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“Nano footballs” Control our Genes

12 months ago

3203  0
Posted on Oct 16, 2017, 5 p.m.

These footballs seem to exhibit some big control over genes. 

Discovery of “nano footballs” by researchers at University of York in the United Kingdom, and the University of Gothenburg and Chalmers University of Technology, Sweden, may ultimately help other researchers learn more about many different genetic disorders, even cancer. 

The so-called “Nano” footballs are some10 million times smaller than the average foot-ball even though they look alike. Even so, they seem to exhibit some big control over genes.

Genes are made from DNA, which has a double helix shape. Transcription factors act like a light switch, turning the gene on or off. Transcription factors (TF) are chemicals inside cells that activate or inactivate their genes. Very creatively, the scientists were able to tag transcription factors in cells with glowing markers. In so doing, they found that the TFs work in clusters of 7-10 molecules (~30 nanometers in diameter), not singularly as previously suspected. The researchers used super-resolution microscopy in real time to look at regular yeast cells just like what is used in baking and beer. They believe that the clustering of the TF allows for faster access to the gene.

Professor Mark Leake, Chair of Biological Physics at the University of York who led the work, called the ability to see molecules inside a cell was “breathtaking.” They were amazed that the TF clustered together as opposed to single molecules acting individually.

Professor Leake went on to say, the microscopic size and nature of the tiny footballs approximated the same size as the gaps in individual DNA strands inside the cell. DNA is tightly woven and compressed into the nucleus of a cell in a net-like manner. Apparently the nano-balls can roll along the DNA strands and jump around from one strand to another allowing it to locate the right gene for which it has been tasked. This ability also means that it can respond faster to outside signals to the benefit of the cell and the entire body.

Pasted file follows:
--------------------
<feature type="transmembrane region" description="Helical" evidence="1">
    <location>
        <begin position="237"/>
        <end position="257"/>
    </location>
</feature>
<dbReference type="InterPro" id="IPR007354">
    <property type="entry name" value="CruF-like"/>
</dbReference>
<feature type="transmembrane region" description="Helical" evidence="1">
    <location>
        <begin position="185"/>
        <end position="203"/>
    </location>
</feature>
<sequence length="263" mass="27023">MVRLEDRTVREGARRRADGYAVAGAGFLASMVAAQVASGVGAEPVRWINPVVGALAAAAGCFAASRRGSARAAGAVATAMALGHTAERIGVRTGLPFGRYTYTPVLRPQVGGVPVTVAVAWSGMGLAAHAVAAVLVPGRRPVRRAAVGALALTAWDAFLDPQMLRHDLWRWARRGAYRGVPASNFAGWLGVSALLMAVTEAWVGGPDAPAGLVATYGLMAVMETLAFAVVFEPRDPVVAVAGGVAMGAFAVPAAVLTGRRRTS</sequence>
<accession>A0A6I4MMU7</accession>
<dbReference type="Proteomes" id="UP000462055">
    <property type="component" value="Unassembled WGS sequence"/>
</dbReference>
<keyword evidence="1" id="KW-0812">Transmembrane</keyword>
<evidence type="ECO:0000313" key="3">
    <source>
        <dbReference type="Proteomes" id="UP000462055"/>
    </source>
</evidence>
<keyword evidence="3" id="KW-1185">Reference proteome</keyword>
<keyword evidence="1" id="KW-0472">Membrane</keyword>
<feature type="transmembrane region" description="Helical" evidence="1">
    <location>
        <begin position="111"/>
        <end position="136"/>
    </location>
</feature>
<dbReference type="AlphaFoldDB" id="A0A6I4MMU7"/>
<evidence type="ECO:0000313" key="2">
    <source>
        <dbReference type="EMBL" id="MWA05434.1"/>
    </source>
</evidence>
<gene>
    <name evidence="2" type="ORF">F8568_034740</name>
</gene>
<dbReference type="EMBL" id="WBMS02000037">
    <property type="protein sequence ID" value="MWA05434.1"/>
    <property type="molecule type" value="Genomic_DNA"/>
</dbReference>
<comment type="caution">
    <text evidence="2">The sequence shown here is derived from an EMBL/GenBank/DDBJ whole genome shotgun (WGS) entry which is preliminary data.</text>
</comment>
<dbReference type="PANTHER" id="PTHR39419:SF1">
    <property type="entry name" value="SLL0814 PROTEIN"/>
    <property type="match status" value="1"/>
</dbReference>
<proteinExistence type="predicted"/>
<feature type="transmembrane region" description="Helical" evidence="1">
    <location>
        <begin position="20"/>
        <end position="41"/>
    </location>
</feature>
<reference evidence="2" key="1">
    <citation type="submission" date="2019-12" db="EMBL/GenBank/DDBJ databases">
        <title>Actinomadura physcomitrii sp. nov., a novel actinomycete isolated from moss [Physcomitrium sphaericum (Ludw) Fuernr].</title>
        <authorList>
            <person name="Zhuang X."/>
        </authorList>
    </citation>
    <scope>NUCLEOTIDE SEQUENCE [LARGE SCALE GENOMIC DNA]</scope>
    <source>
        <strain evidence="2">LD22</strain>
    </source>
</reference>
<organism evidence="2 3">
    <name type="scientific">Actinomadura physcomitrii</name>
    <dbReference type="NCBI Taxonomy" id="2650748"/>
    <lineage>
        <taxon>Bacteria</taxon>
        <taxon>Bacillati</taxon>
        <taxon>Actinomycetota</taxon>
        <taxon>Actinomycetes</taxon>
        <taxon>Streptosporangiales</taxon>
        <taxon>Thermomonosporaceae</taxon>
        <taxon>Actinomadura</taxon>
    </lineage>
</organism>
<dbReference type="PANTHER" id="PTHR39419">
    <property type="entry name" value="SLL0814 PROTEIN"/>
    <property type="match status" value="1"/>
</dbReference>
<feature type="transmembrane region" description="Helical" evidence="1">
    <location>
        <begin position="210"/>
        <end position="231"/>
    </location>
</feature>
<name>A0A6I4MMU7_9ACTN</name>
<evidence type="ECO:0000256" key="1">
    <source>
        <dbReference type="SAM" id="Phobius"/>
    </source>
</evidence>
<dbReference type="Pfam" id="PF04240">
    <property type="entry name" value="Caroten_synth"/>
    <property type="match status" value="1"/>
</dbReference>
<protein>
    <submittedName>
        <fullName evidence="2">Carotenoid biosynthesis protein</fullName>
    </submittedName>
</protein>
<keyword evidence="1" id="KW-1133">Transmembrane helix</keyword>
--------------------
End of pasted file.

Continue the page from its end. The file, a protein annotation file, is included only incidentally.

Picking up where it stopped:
Genes are constantly being turned on or off as the body demands; it is essential to life and living. When all goes well, the body thrives, but when it goes wrong serious problems occur. Abnormal switching can lead to abnormal (uncontrolled) growth or death of cells and therefore lead to cancer or other life-threatening diseases. 

When genes are activated in a cell, the digital-like genetic code converts it into a specialized protein molecule. Thousands of these protein molecules then go on to create various types of tissues in the body for life and health

This research is only the beginning using the most basic of cells – Yeast. Human trials are far away at this time but will eventually help us discover how cells and proteins differentiate.

University of York


Dr. Ronald Klatz, DO, MD President of the A4M has 28,000 Physician Members, has trained over 150,000 Physicians, health professionals and scientists in the new specialty of Anti-aging medicine. Estimates of their patients numbering in the 100’s of millions World Wide that are living better stronger, healthier and longer lives.

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